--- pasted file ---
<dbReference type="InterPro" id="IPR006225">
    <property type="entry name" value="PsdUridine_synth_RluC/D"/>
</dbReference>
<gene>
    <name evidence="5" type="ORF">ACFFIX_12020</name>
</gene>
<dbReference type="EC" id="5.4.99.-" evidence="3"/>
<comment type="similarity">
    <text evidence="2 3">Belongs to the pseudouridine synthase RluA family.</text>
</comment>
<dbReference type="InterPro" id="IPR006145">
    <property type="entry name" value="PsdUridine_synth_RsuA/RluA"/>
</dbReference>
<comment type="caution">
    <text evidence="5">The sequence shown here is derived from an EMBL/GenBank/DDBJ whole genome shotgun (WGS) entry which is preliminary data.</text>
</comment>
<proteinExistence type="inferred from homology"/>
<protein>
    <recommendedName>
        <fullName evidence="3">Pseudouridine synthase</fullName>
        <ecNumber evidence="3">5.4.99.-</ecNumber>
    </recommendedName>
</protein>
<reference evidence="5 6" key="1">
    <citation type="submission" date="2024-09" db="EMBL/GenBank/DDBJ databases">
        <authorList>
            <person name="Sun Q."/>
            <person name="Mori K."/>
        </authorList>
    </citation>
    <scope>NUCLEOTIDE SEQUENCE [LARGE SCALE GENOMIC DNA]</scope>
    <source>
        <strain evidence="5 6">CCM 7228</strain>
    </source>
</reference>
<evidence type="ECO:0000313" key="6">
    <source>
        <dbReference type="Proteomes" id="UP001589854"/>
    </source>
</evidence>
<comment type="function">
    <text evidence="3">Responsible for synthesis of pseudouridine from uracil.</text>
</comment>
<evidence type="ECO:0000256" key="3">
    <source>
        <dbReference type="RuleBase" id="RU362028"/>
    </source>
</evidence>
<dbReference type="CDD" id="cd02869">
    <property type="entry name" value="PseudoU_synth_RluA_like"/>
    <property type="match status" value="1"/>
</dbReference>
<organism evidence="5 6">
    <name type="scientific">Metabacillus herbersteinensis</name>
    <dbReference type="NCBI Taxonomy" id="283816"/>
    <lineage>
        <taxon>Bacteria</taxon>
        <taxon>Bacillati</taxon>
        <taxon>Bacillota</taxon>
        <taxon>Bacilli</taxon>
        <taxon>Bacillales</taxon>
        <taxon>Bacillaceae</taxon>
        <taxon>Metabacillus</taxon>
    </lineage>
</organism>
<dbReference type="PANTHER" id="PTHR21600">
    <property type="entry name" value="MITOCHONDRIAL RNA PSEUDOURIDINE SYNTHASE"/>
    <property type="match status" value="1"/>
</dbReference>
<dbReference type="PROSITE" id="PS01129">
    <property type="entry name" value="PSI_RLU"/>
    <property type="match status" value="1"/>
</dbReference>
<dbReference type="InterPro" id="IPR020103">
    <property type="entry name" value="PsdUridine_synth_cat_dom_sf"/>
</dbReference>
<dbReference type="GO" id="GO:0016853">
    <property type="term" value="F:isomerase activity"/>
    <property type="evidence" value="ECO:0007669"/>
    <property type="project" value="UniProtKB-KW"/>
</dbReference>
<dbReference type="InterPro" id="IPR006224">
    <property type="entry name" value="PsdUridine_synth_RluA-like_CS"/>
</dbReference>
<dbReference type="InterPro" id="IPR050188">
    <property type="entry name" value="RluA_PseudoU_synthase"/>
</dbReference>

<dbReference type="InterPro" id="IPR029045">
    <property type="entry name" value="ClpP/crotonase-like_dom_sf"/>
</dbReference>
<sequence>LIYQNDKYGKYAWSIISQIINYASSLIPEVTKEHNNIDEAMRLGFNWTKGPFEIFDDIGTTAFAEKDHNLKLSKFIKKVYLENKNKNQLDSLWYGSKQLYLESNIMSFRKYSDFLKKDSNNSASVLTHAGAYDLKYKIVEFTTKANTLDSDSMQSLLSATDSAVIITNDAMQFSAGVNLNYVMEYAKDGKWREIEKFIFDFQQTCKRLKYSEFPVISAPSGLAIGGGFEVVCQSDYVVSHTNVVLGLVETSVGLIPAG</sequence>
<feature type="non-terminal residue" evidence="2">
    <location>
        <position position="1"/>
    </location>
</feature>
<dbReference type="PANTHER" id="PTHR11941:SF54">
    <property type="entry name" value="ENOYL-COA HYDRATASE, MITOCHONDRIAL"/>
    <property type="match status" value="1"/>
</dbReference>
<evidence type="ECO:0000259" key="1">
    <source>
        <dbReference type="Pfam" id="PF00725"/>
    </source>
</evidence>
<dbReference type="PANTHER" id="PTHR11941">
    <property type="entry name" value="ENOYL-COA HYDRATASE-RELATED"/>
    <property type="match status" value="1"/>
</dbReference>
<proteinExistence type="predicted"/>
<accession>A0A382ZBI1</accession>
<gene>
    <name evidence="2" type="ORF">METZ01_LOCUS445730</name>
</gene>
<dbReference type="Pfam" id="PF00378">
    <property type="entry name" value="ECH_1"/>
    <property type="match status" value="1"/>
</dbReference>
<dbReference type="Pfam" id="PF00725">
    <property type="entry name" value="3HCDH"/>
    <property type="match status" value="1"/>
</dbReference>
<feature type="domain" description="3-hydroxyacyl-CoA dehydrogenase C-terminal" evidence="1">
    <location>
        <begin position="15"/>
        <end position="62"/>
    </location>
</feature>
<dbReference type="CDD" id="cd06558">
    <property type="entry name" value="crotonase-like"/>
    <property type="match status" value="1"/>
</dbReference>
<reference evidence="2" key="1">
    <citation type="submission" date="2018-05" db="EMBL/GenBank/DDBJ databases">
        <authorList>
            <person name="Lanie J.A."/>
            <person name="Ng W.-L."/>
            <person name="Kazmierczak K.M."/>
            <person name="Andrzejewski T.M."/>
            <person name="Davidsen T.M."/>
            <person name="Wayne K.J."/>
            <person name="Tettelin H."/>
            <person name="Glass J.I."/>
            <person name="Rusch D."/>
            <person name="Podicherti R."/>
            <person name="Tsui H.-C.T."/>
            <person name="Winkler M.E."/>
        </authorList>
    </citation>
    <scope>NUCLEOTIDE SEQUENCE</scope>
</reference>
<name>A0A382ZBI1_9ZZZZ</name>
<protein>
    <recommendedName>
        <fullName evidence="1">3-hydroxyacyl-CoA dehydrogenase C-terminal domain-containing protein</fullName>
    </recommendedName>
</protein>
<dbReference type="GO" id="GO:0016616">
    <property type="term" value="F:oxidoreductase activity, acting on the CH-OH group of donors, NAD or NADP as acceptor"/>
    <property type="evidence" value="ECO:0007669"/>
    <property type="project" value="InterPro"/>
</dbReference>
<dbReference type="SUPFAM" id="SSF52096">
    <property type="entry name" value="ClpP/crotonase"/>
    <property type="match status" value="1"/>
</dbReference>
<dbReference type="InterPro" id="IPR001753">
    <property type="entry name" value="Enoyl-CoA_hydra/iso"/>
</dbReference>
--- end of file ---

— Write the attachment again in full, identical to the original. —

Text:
<dbReference type="InterPro" id="IPR006225">
    <property type="entry name" value="PsdUridine_synth_RluC/D"/>
</dbReference>
<gene>
    <name evidence="5" type="ORF">ACFFIX_12020</name>
</gene>
<dbReference type="EC" id="5.4.99.-" evidence="3"/>
<comment type="similarity">
    <text evidence="2 3">Belongs to the pseudouridine synthase RluA family.</text>
</comment>
<dbReference type="InterPro" id="IPR006145">
    <property type="entry name" value="PsdUridine_synth_RsuA/RluA"/>
</dbReference>
<comment type="caution">
    <text evidence="5">The sequence shown here is derived from an EMBL/GenBank/DDBJ whole genome shotgun (WGS) entry which is preliminary data.</text>
</comment>
<proteinExistence type="inferred from homology"/>
<protein>
    <recommendedName>
        <fullName evidence="3">Pseudouridine synthase</fullName>
        <ecNumber evidence="3">5.4.99.-</ecNumber>
    </recommendedName>
</protein>
<reference evidence="5 6" key="1">
    <citation type="submission" date="2024-09" db="EMBL/GenBank/DDBJ databases">
        <authorList>
            <person name="Sun Q."/>
            <person name="Mori K."/>
        </authorList>
    </citation>
    <scope>NUCLEOTIDE SEQUENCE [LARGE SCALE GENOMIC DNA]</scope>
    <source>
        <strain evidence="5 6">CCM 7228</strain>
    </source>
</reference>
<evidence type="ECO:0000313" key="6">
    <source>
        <dbReference type="Proteomes" id="UP001589854"/>
    </source>
</evidence>
<comment type="function">
    <text evidence="3">Responsible for synthesis of pseudouridine from uracil.</text>
</comment>
<evidence type="ECO:0000256" key="3">
    <source>
        <dbReference type="RuleBase" id="RU362028"/>
    </source>
</evidence>
<dbReference type="CDD" id="cd02869">
    <property type="entry name" value="PseudoU_synth_RluA_like"/>
    <property type="match status" value="1"/>
</dbReference>
<organism evidence="5 6">
    <name type="scientific">Metabacillus herbersteinensis</name>
    <dbReference type="NCBI Taxonomy" id="283816"/>
    <lineage>
        <taxon>Bacteria</taxon>
        <taxon>Bacillati</taxon>
        <taxon>Bacillota</taxon>
        <taxon>Bacilli</taxon>
        <taxon>Bacillales</taxon>
        <taxon>Bacillaceae</taxon>
        <taxon>Metabacillus</taxon>
    </lineage>
</organism>
<dbReference type="PANTHER" id="PTHR21600">
    <property type="entry name" value="MITOCHONDRIAL RNA PSEUDOURIDINE SYNTHASE"/>
    <property type="match status" value="1"/>
</dbReference>
<dbReference type="PROSITE" id="PS01129">
    <property type="entry name" value="PSI_RLU"/>
    <property type="match status" value="1"/>
</dbReference>
<dbReference type="InterPro" id="IPR020103">
    <property type="entry name" value="PsdUridine_synth_cat_dom_sf"/>
</dbReference>
<dbReference type="GO" id="GO:0016853">
    <property type="term" value="F:isomerase activity"/>
    <property type="evidence" value="ECO:0007669"/>
    <property type="project" value="UniProtKB-KW"/>
</dbReference>
<dbReference type="InterPro" id="IPR006224">
    <property type="entry name" value="PsdUridine_synth_RluA-like_CS"/>
</dbReference>
<dbReference type="InterPro" id="IPR050188">
    <property type="entry name" value="RluA_PseudoU_synthase"/>
</dbReference>

<dbReference type="InterPro" id="IPR029045">
    <property type="entry name" value="ClpP/crotonase-like_dom_sf"/>
</dbReference>
<sequence>LIYQNDKYGKYAWSIISQIINYASSLIPEVTKEHNNIDEAMRLGFNWTKGPFEIFDDIGTTAFAEKDHNLKLSKFIKKVYLENKNKNQLDSLWYGSKQLYLESNIMSFRKYSDFLKKDSNNSASVLTHAGAYDLKYKIVEFTTKANTLDSDSMQSLLSATDSAVIITNDAMQFSAGVNLNYVMEYAKDGKWREIEKFIFDFQQTCKRLKYSEFPVISAPSGLAIGGGFEVVCQSDYVVSHTNVVLGLVETSVGLIPAG</sequence>
<feature type="non-terminal residue" evidence="2">
    <location>
        <position position="1"/>
    </location>
</feature>
<dbReference type="PANTHER" id="PTHR11941:SF54">
    <property type="entry name" value="ENOYL-COA HYDRATASE, MITOCHONDRIAL"/>
    <property type="match status" value="1"/>
</dbReference>
<evidence type="ECO:0000259" key="1">
    <source>
        <dbReference type="Pfam" id="PF00725"/>
    </source>
</evidence>
<dbReference type="PANTHER" id="PTHR11941">
    <property type="entry name" value="ENOYL-COA HYDRATASE-RELATED"/>
    <property type="match status" value="1"/>
</dbReference>
<proteinExistence type="predicted"/>
<accession>A0A382ZBI1</accession>
<gene>
    <name evidence="2" type="ORF">METZ01_LOCUS445730</name>
</gene>
<dbReference type="Pfam" id="PF00378">
    <property type="entry name" value="ECH_1"/>
    <property type="match status" value="1"/>
</dbReference>
<dbReference type="Pfam" id="PF00725">
    <property type="entry name" value="3HCDH"/>
    <property type="match status" value="1"/>
</dbReference>
<feature type="domain" description="3-hydroxyacyl-CoA dehydrogenase C-terminal" evidence="1">
    <location>
        <begin position="15"/>
        <end position="62"/>
    </location>
</feature>
<dbReference type="CDD" id="cd06558">
    <property type="entry name" value="crotonase-like"/>
    <property type="match status" value="1"/>
</dbReference>
<reference evidence="2" key="1">
    <citation type="submission" date="2018-05" db="EMBL/GenBank/DDBJ databases">
        <authorList>
            <person name="Lanie J.A."/>
            <person name="Ng W.-L."/>
            <person name="Kazmierczak K.M."/>
            <person name="Andrzejewski T.M."/>
            <person name="Davidsen T.M."/>
            <person name="Wayne K.J."/>
            <person name="Tettelin H."/>
            <person name="Glass J.I."/>
            <person name="Rusch D."/>
            <person name="Podicherti R."/>
            <person name="Tsui H.-C.T."/>
            <person name="Winkler M.E."/>
        </authorList>
    </citation>
    <scope>NUCLEOTIDE SEQUENCE</scope>
</reference>
<name>A0A382ZBI1_9ZZZZ</name>
<protein>
    <recommendedName>
        <fullName evidence="1">3-hydroxyacyl-CoA dehydrogenase C-terminal domain-containing protein</fullName>
    </recommendedName>
</protein>
<dbReference type="GO" id="GO:0016616">
    <property type="term" value="F:oxidoreductase activity, acting on the CH-OH group of donors, NAD or NADP as acceptor"/>
    <property type="evidence" value="ECO:0007669"/>
    <property type="project" value="InterPro"/>
</dbReference>
<dbReference type="SUPFAM" id="SSF52096">
    <property type="entry name" value="ClpP/crotonase"/>
    <property type="match status" value="1"/>
</dbReference>
<dbReference type="InterPro" id="IPR001753">
    <property type="entry name" value="Enoyl-CoA_hydra/iso"/>
</dbReference>